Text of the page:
The Queen was said to be ‘deeply frustrated’ that the scandal had overshadowed the rest of the Royal Family’s work although she remained ‘privately supportive’ of her second son, according to the source.

She effectively sacked him from royal duties last week after her heir Prince Charles and second in line to the throne, Prince William, asked her to intervene.

A source told the Sunday Times William had spoken to the Queen and Charles about Andrew’s future and believed his removal from public life was ‘the right thing to do’. They said: ‘William is becoming more and more involved in decisions about the institution [the monarchy] and he’s not a huge fan of his uncle Andrew.’

Andrew agreed to withdraw from public duty but initially wanted to remain a figurehead for some 200 charities and other affiliations. But he was forced to back down after many made it clear they no longer wanted his backing.

At least 23 organisations have either dropped him or accepted his resignation, including the English National Ballet, the Royal Philharmonic Orchestra and the Outward Bound Trust.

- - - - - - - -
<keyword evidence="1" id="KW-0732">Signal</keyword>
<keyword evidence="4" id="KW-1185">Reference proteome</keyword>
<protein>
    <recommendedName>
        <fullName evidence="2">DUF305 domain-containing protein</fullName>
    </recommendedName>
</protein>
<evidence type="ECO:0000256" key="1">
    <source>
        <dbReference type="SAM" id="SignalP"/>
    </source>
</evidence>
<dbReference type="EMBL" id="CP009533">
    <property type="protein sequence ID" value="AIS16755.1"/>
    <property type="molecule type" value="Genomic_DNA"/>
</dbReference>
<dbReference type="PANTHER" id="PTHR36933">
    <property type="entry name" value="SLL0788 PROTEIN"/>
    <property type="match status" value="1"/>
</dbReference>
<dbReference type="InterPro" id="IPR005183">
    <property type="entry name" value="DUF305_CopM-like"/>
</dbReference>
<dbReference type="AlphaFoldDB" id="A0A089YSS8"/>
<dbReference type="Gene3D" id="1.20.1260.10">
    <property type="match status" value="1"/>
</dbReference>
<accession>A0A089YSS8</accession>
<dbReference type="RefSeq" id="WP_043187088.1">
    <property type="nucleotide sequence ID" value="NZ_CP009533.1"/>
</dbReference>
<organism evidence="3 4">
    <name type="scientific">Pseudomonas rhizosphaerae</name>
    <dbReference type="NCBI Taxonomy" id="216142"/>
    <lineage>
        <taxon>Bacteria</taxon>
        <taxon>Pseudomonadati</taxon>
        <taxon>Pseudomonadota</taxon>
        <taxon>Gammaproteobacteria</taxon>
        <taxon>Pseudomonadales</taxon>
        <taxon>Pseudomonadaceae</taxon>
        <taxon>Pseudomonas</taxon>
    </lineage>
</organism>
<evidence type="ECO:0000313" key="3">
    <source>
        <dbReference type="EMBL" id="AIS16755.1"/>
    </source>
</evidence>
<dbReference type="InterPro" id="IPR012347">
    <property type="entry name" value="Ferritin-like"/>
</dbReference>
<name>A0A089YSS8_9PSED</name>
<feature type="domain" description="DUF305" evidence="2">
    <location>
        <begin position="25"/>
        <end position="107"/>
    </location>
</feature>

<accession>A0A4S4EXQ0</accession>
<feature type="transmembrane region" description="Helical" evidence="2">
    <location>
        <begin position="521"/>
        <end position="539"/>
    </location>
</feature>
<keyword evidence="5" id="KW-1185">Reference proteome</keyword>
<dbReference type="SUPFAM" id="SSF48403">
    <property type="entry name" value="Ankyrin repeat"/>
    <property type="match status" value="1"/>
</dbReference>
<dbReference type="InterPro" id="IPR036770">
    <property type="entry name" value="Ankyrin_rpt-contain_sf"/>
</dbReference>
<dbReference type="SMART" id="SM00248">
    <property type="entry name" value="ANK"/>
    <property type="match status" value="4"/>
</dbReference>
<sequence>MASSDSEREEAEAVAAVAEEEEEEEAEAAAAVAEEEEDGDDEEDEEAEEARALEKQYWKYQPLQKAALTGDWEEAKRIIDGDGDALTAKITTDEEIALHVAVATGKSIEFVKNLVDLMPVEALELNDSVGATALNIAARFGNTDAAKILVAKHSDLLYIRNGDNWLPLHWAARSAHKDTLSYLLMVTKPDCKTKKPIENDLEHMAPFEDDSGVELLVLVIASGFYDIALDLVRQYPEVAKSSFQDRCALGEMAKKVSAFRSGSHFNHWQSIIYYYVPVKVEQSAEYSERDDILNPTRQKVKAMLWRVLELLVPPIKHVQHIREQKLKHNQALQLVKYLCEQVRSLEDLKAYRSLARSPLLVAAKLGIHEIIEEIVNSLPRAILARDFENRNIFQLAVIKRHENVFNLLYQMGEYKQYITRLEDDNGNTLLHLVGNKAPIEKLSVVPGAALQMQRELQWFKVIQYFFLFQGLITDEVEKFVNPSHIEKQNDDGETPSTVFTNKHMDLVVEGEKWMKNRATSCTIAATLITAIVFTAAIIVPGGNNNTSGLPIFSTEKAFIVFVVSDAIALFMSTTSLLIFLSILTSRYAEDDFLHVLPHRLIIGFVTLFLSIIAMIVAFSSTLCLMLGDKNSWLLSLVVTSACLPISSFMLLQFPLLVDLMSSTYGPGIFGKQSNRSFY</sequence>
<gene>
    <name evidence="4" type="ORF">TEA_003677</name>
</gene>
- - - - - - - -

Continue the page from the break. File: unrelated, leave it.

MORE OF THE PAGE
Several sponsors have also dropped their backing for his Pitch@Palace business initiative and the project has been told to find offices outside of Buckingham Palace.

There were calls for the duke’s business dealings and private finances to be scrutinised by the public finance committee, Parliament’s financial watchdog.

A spokesman insisted he would continue to work on the venture, now rebranded as Pitch. She added: ‘The duke will be stepping back from public duty and temporarily standing back from his patronages. The duke will continue to work on Pitch and will look at how he takes this forward outside of his public duties, and outside of Buckingham Palace.

‘We recognise there will be a period of time while this transition takes place.’

Andrew still remains a figurehead for several military organisations, including as honorary Colonel for the Grenadier Guards. Sources said some regiments felt ‘awkward’ about him featuring on their Christmas cards, but his military affiliations are expected to remain in place for now – although the Palace has said he would not take part in any events.

Royal biographer Penny Junor said she believed Andrew would be unable to return to royal duties after the scandal. ‘He’s absolutely finished, she told the Sunday Times. ‘If he is no longer representing or supporting the monarch in any capacity, or doing good charitably, what’s the point of him?’